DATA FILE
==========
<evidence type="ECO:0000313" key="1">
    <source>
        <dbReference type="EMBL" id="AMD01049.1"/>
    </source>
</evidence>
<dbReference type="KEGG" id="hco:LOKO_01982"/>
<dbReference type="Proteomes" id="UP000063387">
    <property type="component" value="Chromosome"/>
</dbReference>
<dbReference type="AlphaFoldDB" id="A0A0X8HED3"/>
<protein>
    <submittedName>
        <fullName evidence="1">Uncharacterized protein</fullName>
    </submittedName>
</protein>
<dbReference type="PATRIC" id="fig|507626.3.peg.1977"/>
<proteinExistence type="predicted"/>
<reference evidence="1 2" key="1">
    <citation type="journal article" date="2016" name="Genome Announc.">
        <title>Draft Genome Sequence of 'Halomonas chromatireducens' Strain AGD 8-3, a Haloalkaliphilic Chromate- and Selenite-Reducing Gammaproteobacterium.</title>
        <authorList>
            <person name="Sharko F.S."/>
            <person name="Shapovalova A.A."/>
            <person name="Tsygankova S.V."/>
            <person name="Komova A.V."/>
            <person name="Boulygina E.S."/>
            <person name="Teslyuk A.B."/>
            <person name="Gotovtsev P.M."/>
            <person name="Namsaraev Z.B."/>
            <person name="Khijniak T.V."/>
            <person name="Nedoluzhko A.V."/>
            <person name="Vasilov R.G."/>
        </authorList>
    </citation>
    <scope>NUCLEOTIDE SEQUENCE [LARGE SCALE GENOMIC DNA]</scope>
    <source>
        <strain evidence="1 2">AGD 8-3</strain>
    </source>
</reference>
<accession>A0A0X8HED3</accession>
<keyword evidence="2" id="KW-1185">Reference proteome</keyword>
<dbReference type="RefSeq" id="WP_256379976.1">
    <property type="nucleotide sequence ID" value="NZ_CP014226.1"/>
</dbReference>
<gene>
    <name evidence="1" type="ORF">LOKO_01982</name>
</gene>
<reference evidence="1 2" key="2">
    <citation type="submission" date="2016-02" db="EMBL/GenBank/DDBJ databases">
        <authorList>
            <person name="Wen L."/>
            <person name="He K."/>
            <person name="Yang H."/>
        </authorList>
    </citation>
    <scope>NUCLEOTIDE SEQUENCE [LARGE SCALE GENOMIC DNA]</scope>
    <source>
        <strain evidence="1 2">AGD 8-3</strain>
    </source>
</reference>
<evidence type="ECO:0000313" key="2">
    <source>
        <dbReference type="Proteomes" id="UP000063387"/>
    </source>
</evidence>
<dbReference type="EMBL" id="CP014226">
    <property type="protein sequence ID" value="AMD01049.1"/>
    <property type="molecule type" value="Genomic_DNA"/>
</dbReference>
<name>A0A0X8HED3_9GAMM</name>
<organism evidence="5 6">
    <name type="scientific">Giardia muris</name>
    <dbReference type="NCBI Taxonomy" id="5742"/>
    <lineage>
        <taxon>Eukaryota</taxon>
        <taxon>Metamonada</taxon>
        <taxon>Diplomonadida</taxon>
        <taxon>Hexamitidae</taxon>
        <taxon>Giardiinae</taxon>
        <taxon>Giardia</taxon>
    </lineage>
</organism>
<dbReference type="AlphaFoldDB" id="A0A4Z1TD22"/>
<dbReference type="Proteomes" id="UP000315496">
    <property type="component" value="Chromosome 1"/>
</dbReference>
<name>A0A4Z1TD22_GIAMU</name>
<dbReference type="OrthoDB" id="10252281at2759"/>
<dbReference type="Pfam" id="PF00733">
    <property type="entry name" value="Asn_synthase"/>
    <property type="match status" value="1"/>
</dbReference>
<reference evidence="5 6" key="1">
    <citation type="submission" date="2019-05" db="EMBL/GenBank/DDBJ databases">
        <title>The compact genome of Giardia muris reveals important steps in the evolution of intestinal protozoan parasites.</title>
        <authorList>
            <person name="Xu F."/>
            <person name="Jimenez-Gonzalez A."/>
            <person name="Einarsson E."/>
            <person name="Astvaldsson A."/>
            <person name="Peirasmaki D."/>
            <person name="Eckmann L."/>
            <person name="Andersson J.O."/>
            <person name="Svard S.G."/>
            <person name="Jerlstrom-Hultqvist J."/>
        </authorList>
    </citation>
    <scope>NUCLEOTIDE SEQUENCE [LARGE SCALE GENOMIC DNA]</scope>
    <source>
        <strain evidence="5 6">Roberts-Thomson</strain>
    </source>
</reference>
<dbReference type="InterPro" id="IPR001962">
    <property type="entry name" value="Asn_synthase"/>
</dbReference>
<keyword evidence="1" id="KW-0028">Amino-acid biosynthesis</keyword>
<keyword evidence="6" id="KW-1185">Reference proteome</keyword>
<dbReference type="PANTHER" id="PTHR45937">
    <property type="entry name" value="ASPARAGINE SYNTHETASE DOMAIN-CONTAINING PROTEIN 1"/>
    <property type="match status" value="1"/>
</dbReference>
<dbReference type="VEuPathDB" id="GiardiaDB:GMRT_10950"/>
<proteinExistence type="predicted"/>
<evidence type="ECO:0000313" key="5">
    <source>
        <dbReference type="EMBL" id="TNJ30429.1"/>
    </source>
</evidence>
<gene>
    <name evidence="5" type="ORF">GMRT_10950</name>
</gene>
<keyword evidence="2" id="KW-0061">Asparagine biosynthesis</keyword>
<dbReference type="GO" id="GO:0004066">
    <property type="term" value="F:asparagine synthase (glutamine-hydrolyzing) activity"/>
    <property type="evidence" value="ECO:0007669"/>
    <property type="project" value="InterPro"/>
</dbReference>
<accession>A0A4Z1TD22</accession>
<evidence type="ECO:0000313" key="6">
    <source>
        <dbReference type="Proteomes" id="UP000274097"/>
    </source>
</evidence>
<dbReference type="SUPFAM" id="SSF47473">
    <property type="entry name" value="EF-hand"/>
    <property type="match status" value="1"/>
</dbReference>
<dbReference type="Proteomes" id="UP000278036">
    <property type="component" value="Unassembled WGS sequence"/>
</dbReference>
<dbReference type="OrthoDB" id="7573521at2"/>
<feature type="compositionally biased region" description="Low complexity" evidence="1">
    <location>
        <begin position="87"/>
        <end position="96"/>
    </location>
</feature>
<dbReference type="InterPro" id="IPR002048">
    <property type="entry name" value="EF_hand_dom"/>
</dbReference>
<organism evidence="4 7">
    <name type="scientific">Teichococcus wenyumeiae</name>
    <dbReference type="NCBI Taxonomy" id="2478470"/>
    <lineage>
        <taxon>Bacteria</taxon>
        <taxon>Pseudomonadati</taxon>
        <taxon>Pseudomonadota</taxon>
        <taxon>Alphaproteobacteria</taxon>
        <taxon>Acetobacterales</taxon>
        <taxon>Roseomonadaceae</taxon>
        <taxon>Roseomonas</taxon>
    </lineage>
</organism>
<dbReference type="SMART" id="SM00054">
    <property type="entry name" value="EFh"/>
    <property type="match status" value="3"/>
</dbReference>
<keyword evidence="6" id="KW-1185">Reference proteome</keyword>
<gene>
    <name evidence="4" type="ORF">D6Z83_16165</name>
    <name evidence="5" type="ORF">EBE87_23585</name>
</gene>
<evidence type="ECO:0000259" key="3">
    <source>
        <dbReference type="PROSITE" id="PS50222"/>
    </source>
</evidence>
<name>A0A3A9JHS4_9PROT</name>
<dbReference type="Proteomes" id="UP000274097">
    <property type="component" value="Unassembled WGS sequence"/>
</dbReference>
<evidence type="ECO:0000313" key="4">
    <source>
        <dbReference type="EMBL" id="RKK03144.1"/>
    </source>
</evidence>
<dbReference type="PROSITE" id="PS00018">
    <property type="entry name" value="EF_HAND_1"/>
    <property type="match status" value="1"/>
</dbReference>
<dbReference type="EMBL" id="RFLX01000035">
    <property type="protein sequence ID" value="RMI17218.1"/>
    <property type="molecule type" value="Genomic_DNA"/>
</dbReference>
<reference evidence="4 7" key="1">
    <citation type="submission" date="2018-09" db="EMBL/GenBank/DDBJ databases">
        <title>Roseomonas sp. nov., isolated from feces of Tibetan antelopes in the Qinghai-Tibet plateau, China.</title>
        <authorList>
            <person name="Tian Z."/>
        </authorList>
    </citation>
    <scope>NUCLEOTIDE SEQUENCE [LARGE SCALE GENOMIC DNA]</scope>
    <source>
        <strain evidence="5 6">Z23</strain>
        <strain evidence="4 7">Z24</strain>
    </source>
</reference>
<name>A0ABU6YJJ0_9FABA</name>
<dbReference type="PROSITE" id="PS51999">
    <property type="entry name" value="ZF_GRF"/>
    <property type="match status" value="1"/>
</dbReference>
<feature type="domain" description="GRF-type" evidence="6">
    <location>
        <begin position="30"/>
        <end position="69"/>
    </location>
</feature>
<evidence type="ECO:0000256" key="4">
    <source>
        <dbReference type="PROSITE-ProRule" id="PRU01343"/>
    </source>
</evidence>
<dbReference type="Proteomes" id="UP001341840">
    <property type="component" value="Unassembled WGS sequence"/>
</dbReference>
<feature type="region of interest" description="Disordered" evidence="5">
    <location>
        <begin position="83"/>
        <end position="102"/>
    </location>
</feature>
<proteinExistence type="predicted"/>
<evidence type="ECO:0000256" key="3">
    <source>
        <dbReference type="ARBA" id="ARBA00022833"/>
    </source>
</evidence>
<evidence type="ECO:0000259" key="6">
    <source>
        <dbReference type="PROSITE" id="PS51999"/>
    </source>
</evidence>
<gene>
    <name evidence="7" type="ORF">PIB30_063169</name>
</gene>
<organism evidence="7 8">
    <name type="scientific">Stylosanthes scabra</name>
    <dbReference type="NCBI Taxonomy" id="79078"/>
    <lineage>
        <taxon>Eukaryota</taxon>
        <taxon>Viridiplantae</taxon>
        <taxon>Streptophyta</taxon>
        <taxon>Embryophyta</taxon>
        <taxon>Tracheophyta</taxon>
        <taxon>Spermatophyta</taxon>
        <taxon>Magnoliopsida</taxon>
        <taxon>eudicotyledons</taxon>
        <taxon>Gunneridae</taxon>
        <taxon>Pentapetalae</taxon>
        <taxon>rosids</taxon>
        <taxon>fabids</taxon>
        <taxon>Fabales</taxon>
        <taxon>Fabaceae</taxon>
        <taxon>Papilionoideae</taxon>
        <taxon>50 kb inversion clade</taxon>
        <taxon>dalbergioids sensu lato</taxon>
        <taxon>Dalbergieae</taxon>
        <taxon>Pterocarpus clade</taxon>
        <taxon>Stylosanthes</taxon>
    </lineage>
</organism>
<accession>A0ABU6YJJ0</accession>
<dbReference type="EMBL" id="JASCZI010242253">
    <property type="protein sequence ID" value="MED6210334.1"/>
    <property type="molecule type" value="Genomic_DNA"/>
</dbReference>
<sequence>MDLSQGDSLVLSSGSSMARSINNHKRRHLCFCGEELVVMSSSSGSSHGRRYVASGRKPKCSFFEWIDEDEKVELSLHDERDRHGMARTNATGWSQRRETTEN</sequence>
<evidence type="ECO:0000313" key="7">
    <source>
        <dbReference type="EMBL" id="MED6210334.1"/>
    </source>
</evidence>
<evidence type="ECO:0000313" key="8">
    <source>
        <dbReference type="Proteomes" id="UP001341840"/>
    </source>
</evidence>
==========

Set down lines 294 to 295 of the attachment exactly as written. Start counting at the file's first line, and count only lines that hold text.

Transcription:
<evidence type="ECO:0000313" key="8">
    <source>